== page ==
Australian retro computer fans, it's time to mobilise: the shoestring volunteers trying to preserve computer history here are the end of their lease, money, and wits.
So if you have storage space and a sentimental feeling about, say, a DEC MicroVAX 4000, part of a PDP-11, or a Control Data CDC-6600 backplane, you'll be welcomed with open arms by the Australian Computer History Museum.
Things are so dire that the group's treasurer John Geremin told Vulture South the first priority to save the collection from the planned demolition of its warehouse space is people (probably Sydneysiders) willing to take car-boots full of the “small stuff” temporarily, to provide access to PDP-11-size machines on wheels.
There's rather a lot of stuff – the museum's catalogue, is here, and you can see the organisation is struggling even to organise the inventory.
The ambitious attempt to save machines from the tip – the group claims a collection dating back to the 1950s – was always a volunteer effort, and hasn't ever reached the point of creating an exhibition space.
Calling for help, historian Dr Peter Hobbins wrote that the repository of computers, peripherals, media and documentation spans the 1950s to the 2000s, and is being held “in a 200 square metre warehouse at 888 Woodville Road, Villawood, which will be demolished in two weeks.”
Are these the last weeks for the Australian Computer Museum? Their last refuge, a storage facility in Villawood, will be demolished in a fortnight and the members are urgently seeking a new home for the collection, or even just for anything you want to rescue as a 'custodian' pic.twitter.com/94efZy4W1H— Peter Hobbins (@history2wheeler) July 28, 2018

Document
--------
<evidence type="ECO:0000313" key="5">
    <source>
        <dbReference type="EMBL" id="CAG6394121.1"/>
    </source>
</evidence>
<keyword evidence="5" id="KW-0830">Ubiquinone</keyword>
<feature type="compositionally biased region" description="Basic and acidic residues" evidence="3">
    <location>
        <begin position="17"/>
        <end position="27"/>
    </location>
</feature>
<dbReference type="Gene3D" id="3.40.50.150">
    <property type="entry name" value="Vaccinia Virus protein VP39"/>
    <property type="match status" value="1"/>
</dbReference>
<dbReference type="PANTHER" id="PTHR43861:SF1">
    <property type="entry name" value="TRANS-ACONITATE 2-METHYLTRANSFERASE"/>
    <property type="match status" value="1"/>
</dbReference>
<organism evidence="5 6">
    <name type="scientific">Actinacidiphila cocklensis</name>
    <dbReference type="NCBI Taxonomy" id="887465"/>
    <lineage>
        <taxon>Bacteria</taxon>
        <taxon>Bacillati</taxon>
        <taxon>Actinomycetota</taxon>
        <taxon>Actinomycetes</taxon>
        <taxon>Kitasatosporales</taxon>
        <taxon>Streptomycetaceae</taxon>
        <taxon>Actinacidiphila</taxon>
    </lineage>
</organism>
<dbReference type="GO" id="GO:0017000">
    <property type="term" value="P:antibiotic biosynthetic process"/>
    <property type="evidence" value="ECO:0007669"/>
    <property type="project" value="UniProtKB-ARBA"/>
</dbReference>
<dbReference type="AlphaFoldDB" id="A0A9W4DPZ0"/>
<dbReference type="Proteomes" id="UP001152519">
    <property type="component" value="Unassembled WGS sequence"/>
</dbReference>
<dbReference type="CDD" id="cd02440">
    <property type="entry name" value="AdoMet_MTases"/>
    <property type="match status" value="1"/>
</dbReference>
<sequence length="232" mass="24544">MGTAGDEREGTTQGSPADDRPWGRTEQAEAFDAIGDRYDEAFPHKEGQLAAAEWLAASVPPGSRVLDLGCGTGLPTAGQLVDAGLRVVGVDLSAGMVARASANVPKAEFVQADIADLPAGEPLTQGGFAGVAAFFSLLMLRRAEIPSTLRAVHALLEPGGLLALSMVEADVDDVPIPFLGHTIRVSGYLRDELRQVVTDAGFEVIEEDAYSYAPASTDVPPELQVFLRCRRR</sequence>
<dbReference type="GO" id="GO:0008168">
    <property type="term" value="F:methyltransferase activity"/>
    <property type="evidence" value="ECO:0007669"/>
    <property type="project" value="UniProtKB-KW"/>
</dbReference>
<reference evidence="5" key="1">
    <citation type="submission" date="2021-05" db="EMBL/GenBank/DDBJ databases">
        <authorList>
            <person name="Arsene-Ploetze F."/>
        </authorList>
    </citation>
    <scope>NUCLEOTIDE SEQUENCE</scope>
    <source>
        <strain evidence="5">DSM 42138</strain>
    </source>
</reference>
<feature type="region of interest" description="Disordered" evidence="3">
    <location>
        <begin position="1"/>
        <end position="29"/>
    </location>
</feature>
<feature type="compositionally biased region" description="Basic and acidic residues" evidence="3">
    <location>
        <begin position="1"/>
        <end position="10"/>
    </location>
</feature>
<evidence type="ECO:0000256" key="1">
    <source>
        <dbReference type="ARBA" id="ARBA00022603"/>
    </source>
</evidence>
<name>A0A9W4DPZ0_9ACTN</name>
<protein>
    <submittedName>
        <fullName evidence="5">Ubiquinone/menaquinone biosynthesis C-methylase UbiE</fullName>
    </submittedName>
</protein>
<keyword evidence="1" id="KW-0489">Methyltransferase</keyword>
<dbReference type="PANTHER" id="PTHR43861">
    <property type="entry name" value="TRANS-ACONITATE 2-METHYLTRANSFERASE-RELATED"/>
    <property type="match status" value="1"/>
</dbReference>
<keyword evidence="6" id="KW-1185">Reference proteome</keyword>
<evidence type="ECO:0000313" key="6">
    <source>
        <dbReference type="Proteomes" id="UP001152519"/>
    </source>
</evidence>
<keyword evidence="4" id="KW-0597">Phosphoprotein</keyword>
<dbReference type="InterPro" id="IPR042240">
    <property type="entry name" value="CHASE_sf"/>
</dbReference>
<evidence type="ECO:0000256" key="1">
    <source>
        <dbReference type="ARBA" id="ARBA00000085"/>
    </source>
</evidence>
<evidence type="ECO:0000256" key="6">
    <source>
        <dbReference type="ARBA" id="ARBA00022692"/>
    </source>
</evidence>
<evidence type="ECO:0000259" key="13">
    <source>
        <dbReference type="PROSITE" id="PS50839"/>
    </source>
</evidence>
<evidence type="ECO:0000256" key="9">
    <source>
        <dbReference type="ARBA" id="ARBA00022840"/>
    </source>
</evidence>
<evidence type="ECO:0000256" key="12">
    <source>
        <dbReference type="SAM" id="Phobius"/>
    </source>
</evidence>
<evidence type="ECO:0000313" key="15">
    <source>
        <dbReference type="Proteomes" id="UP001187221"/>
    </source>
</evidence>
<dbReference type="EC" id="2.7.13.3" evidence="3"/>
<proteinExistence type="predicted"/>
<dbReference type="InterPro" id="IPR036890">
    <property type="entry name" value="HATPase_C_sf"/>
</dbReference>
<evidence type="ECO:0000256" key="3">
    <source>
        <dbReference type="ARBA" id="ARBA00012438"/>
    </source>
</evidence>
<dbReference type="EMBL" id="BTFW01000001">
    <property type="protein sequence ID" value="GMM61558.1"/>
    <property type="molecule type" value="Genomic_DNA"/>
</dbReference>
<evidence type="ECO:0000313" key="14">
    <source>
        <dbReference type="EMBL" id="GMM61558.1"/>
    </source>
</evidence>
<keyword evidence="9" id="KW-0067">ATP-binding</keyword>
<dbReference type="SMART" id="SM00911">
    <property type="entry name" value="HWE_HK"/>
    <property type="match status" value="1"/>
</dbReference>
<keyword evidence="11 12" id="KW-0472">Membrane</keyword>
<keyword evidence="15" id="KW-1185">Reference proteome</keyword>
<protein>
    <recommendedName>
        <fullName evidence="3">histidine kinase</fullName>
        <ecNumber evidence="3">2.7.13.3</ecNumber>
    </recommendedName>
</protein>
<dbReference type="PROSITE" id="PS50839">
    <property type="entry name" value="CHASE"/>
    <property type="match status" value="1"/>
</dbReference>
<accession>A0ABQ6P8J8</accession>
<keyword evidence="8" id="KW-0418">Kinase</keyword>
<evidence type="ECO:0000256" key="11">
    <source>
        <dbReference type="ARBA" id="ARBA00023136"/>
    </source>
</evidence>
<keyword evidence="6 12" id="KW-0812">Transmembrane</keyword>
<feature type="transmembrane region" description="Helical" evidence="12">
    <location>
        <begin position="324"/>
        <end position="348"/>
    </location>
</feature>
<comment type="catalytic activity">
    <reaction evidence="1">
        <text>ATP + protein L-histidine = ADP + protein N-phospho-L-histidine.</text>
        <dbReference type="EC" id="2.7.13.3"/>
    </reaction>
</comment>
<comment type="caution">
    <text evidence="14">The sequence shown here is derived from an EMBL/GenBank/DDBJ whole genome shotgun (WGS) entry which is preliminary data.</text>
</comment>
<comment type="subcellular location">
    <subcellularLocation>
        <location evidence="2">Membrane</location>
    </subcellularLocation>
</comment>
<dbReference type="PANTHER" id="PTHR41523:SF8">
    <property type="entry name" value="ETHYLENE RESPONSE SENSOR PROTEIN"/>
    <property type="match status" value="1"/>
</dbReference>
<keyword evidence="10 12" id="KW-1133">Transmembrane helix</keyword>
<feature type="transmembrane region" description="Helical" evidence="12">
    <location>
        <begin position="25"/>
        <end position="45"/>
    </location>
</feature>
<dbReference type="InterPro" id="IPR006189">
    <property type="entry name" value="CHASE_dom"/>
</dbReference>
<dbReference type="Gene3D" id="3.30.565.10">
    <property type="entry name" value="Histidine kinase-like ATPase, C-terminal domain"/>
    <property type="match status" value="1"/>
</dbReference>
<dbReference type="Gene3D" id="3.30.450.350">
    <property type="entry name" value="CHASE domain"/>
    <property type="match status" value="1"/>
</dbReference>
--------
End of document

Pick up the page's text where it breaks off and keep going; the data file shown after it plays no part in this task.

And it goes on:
That countdown has already lost a couple of days, since Hobbins' post was on July 30.
At this point, even temporary homes would do: “the volunteers - mostly former programmers and engineers in their 70s - are at the desperate point of suggesting that anybody who wants anything from their collection can just come along and take it” (noting that if it secures a replacement space, the museum would want its property returned).
Geremin told Vulture South the collection owes its existence to the vision of a former Digital Equipment Corporation Australian boss, Max Burnet. While in that role, Geremin said, Burnet started a historical collection by offering companies discounts if, instead of junking their PDP-series machines when their shiny new VAX boxen arrived, they sent them back to DEC for the collection.
(Old-timers of the Sydney tech scene will probably remember the historical Digital kit displayed in the large foyer of its Lane Cove offices – El Reg.)
Like-minded collaborators from around the industry became involved over time, but with only volunteers and limited funds, they've only been able to make and catalogue the collection. Geremin said if the collection can be saved, they hope to garner resources to get some of the machines restored, functioning, and on display somewhere.
That would need resources – once the present crisis is dealt with.
However, Geremin said, it's been hard to attract interest here (the Computer History Museum in America has shown more interest, but it's too distant to make a practical difference).
“There doesn't seem to be any acknowledgement of engineering history in Australia,” he told Vulture South.
“Australia has made enormous contributions to advances in technology,” Geremin said. “Through WW2, Australia was a major exporter of electromechanical computer technology of the day. The biggest installation I was aware of had 132 functioning terminals.”
Everybody knows about the CSIRO's CSIRAC, the first electronic computer to play music and now preserved at Melbourne Museum, but Geremin said there's much more to preserve. Even imported machines made an important contribution to the country, he said. ®